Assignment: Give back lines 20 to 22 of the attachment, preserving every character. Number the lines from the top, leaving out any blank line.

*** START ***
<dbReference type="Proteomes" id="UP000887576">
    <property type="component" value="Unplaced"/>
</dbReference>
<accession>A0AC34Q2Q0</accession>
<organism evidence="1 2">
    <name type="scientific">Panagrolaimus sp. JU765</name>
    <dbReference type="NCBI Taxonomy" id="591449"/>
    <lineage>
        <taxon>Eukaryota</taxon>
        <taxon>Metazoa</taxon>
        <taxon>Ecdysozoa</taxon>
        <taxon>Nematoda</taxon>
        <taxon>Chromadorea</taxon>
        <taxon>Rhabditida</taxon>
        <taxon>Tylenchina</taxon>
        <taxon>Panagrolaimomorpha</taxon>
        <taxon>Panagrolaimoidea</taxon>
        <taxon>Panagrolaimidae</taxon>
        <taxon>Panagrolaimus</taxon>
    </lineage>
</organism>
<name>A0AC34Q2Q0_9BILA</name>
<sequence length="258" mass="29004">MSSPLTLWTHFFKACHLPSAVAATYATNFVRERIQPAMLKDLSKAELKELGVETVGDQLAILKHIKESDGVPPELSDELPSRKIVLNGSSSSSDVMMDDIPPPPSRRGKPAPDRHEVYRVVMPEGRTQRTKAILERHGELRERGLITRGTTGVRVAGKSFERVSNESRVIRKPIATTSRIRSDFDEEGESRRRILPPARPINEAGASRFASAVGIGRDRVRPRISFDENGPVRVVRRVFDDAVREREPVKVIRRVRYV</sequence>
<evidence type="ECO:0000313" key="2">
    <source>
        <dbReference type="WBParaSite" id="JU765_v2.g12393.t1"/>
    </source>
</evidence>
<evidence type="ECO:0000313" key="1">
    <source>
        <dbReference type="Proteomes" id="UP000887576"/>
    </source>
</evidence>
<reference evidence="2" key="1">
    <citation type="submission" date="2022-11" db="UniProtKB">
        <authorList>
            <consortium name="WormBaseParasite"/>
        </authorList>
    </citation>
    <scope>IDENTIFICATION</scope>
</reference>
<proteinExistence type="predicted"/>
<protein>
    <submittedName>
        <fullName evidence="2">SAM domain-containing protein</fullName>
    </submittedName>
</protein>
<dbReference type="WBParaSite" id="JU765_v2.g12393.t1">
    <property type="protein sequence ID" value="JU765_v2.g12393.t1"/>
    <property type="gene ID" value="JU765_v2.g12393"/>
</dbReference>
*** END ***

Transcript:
    </lineage>
</organism>
<name>A0AC34Q2Q0_9BILA</name>